Cornell’s first crowdfunding campaign a success

Small Pojects Big Impact

Seven Cornell projects received significant support during a one-month crowdfunding campaign that concluded December 5.

Six of the seven projects reached or exceeded their goals with gifts from alumni, current students, parents, and friends. In all, 683 people gave $111,994 to the seven projects. The average gift was $163.97 and gifts ranged in size from $5 to $10,000.

“All of our members reached out to people they knew, and asked the people they knew to reach out to people they knew,” says Jennifer Kim ’16, president of the Cornell Forensics Society, which raised $18,020 from 181 alumni, current students, parents, staff, and friends to fund a team trip to the 2015 United States Universities Debating Championship in Anchorage, Alaska.

“The effort definitely paid off,” says Kim. “This trip genuinely means so much to us.”

In April, no fewer than 18 members of the debate team, which was ranked #1 in the world in 2012 by the International Debate Education Association, will travel to Alaska to compete.

Alex Bores '13 of the Cornell Forensics Society
Alex Bores ’13 of the Cornell Forensics Society

Of the seven project teams, only the Cornell Green Revolving Fund did not meet its goal. The $13,663 the team did raise, however, will still be helpful for identifying and funding energy-saving projects around campus, says Monica Touesnard, associate director of the Center for Sustainable Global Enterprise at Cornell’s Samuel Curtis Johnson Graduate School of Management.

The projects that met or exceeded their goals include the following:

The crowdfunding burst was a success says Andrew Gossen, director of social media for Cornell’s Division of Alumni Affairs and Development. He is particularly pleased with the number of young alumni and first-time donors who made gifts to these projects. According to Gossen, many loyal donors also found this to be a good giving opportunity.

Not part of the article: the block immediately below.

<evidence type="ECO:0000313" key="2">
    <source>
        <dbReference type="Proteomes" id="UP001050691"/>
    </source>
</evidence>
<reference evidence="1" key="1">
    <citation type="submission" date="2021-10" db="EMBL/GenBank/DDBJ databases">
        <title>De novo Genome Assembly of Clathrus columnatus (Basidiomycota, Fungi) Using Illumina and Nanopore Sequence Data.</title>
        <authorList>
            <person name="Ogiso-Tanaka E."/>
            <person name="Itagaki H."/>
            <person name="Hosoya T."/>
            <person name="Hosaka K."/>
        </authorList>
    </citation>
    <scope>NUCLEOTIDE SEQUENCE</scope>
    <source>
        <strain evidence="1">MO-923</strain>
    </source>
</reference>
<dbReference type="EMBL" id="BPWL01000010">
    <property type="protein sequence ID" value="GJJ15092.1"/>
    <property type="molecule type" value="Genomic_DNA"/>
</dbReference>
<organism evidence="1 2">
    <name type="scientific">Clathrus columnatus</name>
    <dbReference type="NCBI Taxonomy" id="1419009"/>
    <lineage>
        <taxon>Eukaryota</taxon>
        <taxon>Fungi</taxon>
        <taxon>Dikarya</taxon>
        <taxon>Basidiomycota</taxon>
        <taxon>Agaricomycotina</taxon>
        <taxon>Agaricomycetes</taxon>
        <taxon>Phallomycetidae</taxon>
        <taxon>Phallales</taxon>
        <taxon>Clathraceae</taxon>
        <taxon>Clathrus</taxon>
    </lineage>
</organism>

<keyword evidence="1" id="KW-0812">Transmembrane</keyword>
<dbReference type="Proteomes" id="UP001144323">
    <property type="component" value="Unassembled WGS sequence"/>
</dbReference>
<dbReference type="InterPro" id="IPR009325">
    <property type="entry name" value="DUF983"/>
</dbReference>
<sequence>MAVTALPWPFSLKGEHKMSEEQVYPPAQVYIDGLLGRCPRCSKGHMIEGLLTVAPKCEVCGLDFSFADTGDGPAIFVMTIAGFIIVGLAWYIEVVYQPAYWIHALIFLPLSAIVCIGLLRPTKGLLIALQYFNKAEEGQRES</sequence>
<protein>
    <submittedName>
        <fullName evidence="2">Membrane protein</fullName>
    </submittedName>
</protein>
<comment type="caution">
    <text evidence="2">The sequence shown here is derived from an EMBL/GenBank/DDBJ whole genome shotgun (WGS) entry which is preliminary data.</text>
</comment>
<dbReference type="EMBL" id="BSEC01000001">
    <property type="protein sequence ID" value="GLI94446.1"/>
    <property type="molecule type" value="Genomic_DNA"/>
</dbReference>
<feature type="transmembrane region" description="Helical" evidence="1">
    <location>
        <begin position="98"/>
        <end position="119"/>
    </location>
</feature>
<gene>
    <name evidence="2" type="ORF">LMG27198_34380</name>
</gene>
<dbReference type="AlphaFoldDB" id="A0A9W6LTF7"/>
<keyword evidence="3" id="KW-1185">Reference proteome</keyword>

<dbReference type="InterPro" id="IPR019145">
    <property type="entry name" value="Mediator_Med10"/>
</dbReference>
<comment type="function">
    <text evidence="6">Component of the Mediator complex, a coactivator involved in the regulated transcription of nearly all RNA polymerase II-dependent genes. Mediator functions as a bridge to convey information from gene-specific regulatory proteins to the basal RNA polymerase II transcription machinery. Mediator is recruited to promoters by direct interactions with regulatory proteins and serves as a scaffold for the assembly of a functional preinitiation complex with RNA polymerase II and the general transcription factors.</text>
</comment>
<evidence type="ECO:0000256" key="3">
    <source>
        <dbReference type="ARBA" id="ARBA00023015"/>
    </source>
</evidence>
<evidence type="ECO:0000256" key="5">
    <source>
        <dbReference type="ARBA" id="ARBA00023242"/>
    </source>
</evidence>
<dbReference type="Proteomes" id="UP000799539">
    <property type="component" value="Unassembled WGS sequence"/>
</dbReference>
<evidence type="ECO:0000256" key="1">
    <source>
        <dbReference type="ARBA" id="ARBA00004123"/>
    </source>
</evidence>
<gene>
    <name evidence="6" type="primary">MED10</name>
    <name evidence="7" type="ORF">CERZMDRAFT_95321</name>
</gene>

“We’re excited to have found an approach that meets a need to fund campus and student life projects and also lines up with what we know about how people give online,” says Gossen. He explains that today’s donors want to find out about giving opportunities online, they want their gifts to make an impact, and they want a sense of connection to the people getting the gift.

Emphasizing how crowdfunding ties into the university’s digital strategy, Gossen predicts more efforts in the future. Already, Cornell is pioneering crowdfunding to raise money for university projects, and several new projects are lining up for crowdfunding campaigns in spring 2015.

“We are so thrilled with the results and floored by the generosity of our donors.”
Jennifer Seavey, Kingsbury Director of Shoals

A solar array on Appledore Island
A solar array on Appledore Island —photo provided by the Shoals Marine Laboratory

The Shoals community is already a crowd, so crowdfunding an important project was very natural, says Christine Bogdanowicz, the Shoals’ communications manager. From cleaning the dining hall to transporting supplies to Appledore Island, pitching in is part of the culture at this research campus, according to Bogdanowicz, and it was just another form of pitching in for alumni, staff, students, and friends to contribute $16,805 to fund the new solar panels.

Their gifts will make an impact almost immediately.

“We should be gathering sunshine with those solar panels next summer,” says Bogdanowicz.

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